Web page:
The path to our destination is not always a straight one, Ed. We go down the wrong road, we get lost, we turn back. Maybe it doesn’t matter which road we embark on. Maybe what matters is that we embark.
–Leonard to Ed, NORTHERN EXPOSURE
UPS truck stops regularly.
Food packages cover kitchen table.
Maps in various corners.
Random small gear piles.
Up Tehachapi Mountain with a loaded pack once again.
All signs a big trip is close on the horizon.
During spring break Dan and I will be hiking about 135 miles from Badwater in Death Valley National Park (279 feet below sea level) and ending at the top of Mount Whitney (elevation 14, 495). The route, part cross-country, jeep roads, and trail was created by Brett Tucker.
Long distance hiker Swami introduced us to L2H last year after completing the route with Malto, Dirtmonger, and Bobcat. Along with the inspiration to do this route Swami also gave us tips and detailed planning information. The week-long trip passes through desert, mountain, and alpine terrain with about 33,021 elevation gain and 20,780 elevation loss. It crosses through Death Valley, up the Panamint Mountains, down to Panamint Valley, up the Inyo Mountains, down through Owens River Valley, then up, up into the Sierra Nevadas. The hike is recommended for seasoned hikers that like a challenge.
My hope is to blog daily along the route, but posts will be delayed because the area does not have regular cell service. Also, I am hoping to feature some guest posts sprinkled in from a certain man.
Our first day hiking will be this Saturday, March 28th. It will be a cooker with temps forecasted to be nearing 100. Dan’s parents are kind enough to shuttle us to the trailhead.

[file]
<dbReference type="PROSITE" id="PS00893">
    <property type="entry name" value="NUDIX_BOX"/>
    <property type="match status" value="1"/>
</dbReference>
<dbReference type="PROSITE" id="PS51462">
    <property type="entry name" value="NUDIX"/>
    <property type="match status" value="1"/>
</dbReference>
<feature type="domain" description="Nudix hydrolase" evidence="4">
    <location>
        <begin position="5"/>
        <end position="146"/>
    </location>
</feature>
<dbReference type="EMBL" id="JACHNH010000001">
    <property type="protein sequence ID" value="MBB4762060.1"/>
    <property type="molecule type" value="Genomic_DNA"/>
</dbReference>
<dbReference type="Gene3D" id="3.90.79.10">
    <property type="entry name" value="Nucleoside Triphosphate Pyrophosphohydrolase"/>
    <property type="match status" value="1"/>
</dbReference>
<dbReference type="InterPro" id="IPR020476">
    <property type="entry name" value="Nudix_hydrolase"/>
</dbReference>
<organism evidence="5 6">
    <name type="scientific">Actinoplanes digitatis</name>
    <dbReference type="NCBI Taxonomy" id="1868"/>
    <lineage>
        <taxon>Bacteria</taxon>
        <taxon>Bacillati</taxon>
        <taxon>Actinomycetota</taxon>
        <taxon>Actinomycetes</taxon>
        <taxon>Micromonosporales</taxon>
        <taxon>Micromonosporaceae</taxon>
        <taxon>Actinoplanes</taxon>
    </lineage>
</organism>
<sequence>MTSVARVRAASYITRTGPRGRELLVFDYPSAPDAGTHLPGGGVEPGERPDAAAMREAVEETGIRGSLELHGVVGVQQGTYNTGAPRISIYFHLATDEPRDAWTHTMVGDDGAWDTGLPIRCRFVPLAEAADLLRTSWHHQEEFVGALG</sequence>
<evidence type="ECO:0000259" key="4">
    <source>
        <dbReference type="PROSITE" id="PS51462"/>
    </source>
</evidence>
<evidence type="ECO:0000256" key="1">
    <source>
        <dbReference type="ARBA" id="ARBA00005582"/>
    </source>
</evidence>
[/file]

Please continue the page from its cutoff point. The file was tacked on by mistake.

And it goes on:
Resupply: Panamint Springs and Lone Pine
Water Cache: The longest waterless stretch will be 43 miles from Hwy 90 to Owenyo Lone Pine Road hiking through the Inyo Mountains. We are planning on stashing three caches: Minietta Road, Hwy. 90, and one right as we get out of the Inyos stashed by our hiker friends Love Note and Burly. 🙂
- Brett Tucker the creator of the route at simBLISSity.net – This is the go to site for maps, water information, and details of the route!
A Couple’s Gear List:
Planning gear for this route was a bit different from a regular thru-hike or backpack, because of the extremes of temperatures (low and high), elevations (very low and very high), waterless miles, snow, desert, and cross-country travel. We focused on safety and carrying a lighter pack load. This trip is a great opportunity to test some new gear choices and test some new recipes.
I have had so many requests over the years to post more about guy’s gear. After all, I have outfitted my husband, Dan and my son, Grant for years.
But I thought why not only list what Dan is packing, but also how as a couple we divide our gear up. It is much different than hiking with a buddy that you might part ways during the day while on trail. The idea is to stay together, so there really is no need to double up on a few large and small items. We try to have about equal weight, but always Dan will have a slightly heavier pack.
This was a great exercise to weigh everything again and question every piece of gear and its function.